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From: Chet Ramey
Subject: Re: GROUPS
Date: Wed, 11 Aug 2021 15:31:08 -0400
User-agent: Mozilla/5.0 (Macintosh; Intel Mac OS X 10.15; rv:78.0) Gecko/20100101 Thunderbird/78.13.0

On 8/11/21 2:06 PM, Robert Elz wrote:
     Date:        Wed, 11 Aug 2021 10:16:42 -0400
     From:        Chet Ramey <chet.ramey@case.edu>
     Message-ID:  <26e01365-d7f0-448d-dc4d-83f244bd0fde@case.edu>

   | As long as POSIX doesn't define a variable to have some special meaning, it
   | doesn't have anything to say about how a shell chooses to use it. It's not
   | a POSIX issue, period.

Perhaps - but that's true of all variables.  How would you ever safely write
a script using variables, if any of them might be usurped by the shell for
some special purpose?   Much better for the shell (as much as is possible)
to get out of the way for variables the user initialises, and retain
special meaning for only variables that are used without being set.

I believe I'd rather have variables behave as they're documented. It's more
predictable. Bash allows variables in the environment to override special
variables -- for example, UID and EUID -- and I've gotten bug reports about
that behavior for forever. Here's a relatively recent one:


   | In this case, as is the case with just about all of the bash special
   | variables, you can unset it and it will lose its special meaning.

Sure, but to do that the script writer must either unset every variable
the script is going to use before using it (in which case the possibility
of passing in values via the environment is lost) or somehow (via magic)
know which variable names are magic in every possible shell that might
ever exist and be used to run the script.

That's one of the problems here: the author never intended this script to
run in any shell other that Debian's dash. If they had, maybe they would
have tested it on other shells, even other shells that Debian includes.

The other problem is the OP assuming that posix mode would change it, when
posix mode means something else.

Even then (using either solution), what does a script do if it wants to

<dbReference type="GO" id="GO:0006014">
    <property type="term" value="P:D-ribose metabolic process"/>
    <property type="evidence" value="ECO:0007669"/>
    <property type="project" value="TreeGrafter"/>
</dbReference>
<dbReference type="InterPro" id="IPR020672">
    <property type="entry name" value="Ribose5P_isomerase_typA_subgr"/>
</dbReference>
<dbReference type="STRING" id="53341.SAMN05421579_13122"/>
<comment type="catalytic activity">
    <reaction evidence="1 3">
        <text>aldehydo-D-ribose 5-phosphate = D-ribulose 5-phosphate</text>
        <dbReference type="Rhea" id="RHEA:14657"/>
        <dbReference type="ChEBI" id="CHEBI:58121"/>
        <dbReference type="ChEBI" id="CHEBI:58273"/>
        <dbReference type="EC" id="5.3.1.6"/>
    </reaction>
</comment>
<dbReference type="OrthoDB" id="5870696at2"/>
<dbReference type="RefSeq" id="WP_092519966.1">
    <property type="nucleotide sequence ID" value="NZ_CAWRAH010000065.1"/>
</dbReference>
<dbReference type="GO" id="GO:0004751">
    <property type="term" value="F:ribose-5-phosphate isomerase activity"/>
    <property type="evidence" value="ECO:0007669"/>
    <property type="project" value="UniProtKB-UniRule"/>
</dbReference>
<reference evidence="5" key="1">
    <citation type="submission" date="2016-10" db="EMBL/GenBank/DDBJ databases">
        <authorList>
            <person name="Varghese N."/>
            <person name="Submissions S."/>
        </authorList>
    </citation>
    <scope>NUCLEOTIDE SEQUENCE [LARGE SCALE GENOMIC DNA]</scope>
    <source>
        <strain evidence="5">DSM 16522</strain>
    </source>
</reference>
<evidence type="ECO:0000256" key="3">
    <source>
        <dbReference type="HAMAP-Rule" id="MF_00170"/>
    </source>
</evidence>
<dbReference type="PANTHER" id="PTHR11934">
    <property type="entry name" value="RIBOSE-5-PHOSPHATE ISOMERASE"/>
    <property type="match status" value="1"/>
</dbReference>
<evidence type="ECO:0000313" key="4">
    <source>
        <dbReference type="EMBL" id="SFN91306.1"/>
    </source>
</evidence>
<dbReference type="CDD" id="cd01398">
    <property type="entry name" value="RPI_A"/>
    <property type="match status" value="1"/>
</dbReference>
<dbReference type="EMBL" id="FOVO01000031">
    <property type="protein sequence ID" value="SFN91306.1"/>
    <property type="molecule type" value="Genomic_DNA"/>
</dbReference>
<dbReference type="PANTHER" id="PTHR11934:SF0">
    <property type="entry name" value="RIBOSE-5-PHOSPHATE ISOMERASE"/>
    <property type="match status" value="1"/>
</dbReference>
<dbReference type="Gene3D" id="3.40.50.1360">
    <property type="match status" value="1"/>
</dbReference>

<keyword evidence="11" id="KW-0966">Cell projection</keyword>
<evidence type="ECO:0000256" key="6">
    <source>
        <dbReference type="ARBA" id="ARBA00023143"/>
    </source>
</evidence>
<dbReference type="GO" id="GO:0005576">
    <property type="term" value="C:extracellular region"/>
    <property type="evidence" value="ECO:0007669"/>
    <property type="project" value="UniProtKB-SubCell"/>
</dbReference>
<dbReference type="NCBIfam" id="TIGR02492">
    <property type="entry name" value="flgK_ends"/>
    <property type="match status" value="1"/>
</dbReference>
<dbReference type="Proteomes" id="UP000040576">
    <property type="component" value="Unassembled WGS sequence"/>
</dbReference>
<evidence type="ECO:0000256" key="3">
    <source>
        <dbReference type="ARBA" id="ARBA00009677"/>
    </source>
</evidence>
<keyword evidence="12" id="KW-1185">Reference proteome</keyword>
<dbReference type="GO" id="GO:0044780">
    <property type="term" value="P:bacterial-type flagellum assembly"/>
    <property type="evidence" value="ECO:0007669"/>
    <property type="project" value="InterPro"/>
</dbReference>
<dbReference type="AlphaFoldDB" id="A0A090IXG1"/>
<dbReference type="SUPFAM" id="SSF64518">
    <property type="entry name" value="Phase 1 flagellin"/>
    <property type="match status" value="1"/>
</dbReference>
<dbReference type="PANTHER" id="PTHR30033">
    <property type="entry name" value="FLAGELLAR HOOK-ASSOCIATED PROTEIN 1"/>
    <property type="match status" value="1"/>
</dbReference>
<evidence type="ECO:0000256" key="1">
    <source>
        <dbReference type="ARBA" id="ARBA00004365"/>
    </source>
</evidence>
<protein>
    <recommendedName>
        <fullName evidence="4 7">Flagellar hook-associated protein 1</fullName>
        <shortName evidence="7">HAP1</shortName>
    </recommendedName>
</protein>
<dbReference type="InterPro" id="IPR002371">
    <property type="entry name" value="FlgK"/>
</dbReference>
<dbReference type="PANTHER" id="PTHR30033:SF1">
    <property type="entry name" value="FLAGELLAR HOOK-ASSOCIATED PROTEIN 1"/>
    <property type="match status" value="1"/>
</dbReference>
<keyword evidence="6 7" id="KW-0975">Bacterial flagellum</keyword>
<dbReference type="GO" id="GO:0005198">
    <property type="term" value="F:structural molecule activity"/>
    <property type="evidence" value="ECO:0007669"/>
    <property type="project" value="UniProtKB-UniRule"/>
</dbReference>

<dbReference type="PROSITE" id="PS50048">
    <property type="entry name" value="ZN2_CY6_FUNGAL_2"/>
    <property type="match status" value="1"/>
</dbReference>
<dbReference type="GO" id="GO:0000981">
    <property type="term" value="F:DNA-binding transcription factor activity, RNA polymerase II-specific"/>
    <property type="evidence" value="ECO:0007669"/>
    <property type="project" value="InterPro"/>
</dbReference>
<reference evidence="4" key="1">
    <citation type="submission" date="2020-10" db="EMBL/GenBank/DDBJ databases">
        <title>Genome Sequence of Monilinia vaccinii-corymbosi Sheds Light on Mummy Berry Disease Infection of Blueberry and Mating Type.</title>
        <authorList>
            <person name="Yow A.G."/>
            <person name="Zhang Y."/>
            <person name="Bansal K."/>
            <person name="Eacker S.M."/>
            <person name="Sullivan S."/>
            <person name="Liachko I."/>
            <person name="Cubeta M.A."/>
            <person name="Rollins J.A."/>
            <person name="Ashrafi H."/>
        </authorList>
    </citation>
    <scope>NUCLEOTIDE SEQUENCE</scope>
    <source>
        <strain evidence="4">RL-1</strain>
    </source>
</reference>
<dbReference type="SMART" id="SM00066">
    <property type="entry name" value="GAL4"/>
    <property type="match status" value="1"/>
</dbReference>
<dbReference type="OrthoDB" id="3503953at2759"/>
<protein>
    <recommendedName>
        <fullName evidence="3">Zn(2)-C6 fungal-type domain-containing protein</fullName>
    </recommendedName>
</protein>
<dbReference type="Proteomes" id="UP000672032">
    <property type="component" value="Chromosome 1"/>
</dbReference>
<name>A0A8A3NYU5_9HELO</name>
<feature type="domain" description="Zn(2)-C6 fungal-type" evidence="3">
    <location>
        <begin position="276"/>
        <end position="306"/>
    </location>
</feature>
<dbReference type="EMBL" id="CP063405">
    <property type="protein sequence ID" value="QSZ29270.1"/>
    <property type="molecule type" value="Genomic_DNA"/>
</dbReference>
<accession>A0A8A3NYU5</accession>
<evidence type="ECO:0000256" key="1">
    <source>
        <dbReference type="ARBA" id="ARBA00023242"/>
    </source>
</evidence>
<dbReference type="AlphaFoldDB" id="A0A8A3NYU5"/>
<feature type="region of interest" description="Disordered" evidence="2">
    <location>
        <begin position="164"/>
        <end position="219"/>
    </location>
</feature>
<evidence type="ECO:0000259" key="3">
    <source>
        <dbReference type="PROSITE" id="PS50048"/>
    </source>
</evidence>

be invoked as:

        GROUPS='abelian ...' script [options]


That case works, see above. Maybe it shouldn't, but it does.

That works with most shells (the script just accesses ${GROUPS}
or perhaps first includes ": ${GROUPS=a b c}" to set the default value
in case one is not provided.   I write scripts like that quite often
(not using GROUPS as the variable, but some of the ones I do use
could easily be made magic in some shell or other - a few have names
that make that entirely plausible (like MINS)).

My point was that where the bash doc says:

    Assignments to MAGIC have no effect.  If MAGIC is unset,
    it loses its special properties, even if it is subsequently

which (with s/MAGIC/whatever/) appears in the descriptions of
several variables, including GROUPS, it could just as easily
say (assuming the implementation were to make this happen)

    If MAGIC is set or unset it loses its special properties

It could have, but I'm not seeing a good enough reason to change it
25-30 years in.

The original implementation was read-only, but that caused bug reports
because trying to unset a readonly variable is a fatal error in posix

``The lyf so short, the craft so long to lerne.'' - Chaucer
                 ``Ars longa, vita brevis'' - Hippocrates
Chet Ramey, UTech, CWRU    chet@case.edu    http://tiswww.cwru.edu/~chet/

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